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Robert B. Mattes, Amanda Gouws and Hennie J. Kotze, "The Emerging Party System in the New South Africa," Party Politics , 1 (July, 1995), 381-395.

First Paragraph:
In April 1994, South Africa held an historic election in which for the first time all its citizens could vote. As expected, its choice of a proportional representation electoral system yielded a multi-party system. Seven parties qualified for representation in the national parliament (half the national seats were chosen from a closed national list and half from nine closed provincial lists; provincial assemblies were also chosen from nine separate closed lists); eight parties gained representation across the nine new provincial parliaments. Yet what are the prospects of South Africa developing a truly competitive multi-party system and avoiding evolving into the one-party-dominant system that has characterized many other emerging democracies? This report presents evidence concerning these prospects from a recent national post-election survey.

Figures and Tables:
Table 1: The distribution of party identification (%).
Table 2: Party identification by province (%).
Table 3: Strength of party identification (%).
Table 4: Party identification and the national vote (%).
Table 5: The double ballot (%).
Table 6: 'Defections' at the national and provincial levels by strength of party identification (%).
Table 7: Consistency of April and September voting preferences according to strength of party identification (%).
Table 8: Reasons for party identification (by party support) (%).

Last Paragraph:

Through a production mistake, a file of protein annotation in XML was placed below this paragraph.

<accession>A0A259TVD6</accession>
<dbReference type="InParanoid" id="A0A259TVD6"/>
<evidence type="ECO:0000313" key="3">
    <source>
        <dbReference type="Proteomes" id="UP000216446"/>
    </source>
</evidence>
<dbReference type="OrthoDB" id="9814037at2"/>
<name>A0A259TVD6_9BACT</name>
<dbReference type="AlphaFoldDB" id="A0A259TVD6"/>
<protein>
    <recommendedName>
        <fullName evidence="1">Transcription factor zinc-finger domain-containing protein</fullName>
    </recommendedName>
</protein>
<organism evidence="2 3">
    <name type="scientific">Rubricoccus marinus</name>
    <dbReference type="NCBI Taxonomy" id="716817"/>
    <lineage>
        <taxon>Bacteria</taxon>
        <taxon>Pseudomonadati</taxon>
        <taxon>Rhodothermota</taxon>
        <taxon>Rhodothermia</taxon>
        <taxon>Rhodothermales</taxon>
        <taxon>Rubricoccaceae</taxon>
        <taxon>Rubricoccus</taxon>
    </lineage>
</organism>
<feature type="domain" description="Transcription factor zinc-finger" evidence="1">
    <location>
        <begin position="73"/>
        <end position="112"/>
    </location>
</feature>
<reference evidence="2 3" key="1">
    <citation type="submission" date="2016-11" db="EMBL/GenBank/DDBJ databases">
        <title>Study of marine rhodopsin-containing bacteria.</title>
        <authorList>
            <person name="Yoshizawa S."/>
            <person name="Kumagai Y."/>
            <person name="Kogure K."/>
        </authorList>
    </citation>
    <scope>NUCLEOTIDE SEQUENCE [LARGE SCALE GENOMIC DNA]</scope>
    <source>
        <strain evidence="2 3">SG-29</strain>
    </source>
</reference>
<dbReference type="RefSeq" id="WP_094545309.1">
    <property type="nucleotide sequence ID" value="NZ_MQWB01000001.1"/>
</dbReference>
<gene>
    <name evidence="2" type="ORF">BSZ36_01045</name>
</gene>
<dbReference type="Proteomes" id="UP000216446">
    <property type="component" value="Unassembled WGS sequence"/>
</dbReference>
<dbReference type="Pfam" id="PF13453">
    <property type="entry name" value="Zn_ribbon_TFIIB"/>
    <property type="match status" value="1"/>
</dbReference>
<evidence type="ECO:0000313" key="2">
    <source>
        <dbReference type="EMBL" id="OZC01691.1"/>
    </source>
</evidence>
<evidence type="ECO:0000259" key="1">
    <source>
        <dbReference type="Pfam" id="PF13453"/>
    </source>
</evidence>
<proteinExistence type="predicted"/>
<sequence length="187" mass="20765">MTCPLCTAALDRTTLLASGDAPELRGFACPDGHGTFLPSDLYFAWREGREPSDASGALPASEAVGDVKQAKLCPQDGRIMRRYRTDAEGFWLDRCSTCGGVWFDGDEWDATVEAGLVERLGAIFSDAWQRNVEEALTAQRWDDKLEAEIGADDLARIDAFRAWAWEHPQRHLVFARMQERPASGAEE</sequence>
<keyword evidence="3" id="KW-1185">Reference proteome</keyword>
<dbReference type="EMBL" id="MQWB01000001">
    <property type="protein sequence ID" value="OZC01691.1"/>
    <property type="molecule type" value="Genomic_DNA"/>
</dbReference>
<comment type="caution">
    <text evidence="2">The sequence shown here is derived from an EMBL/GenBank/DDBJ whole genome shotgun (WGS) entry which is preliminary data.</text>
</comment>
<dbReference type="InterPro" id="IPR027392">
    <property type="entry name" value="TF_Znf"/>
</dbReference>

Finally, the particular conceptions of competitiveness and uncertainty that we have used are shaped heavily by the rules of normal parliamentary cabinet government. However, alternative constitutional designs might 'redefine' our criteria of competitiveness and uncertainty. Under the normal conditions of parliamentary democracy, it is presently doubtful whether the ANC will need to form a coalition with any other party for the next few elections. Among other things, one consequence could see smaller parties deciding to merge with the ANC in order to have any chance of influence, thus further weakening the system's competitiveness. But if South Africans decide to perpetuate their present parliamentary form of government in the final constitution (to be negotiated by 1999), the continuation of the present proportional cabinet could be a crucial way to retain some measure of competitiveness and electoral uncertainty. This is because the national governing party would be forced to worry not only about shifts of support that might affect its majority status, but about any shift in support that could alter the crucial distribution of the number as well as the importance of cabinet seats among the political parties who meet the required minimum threshold.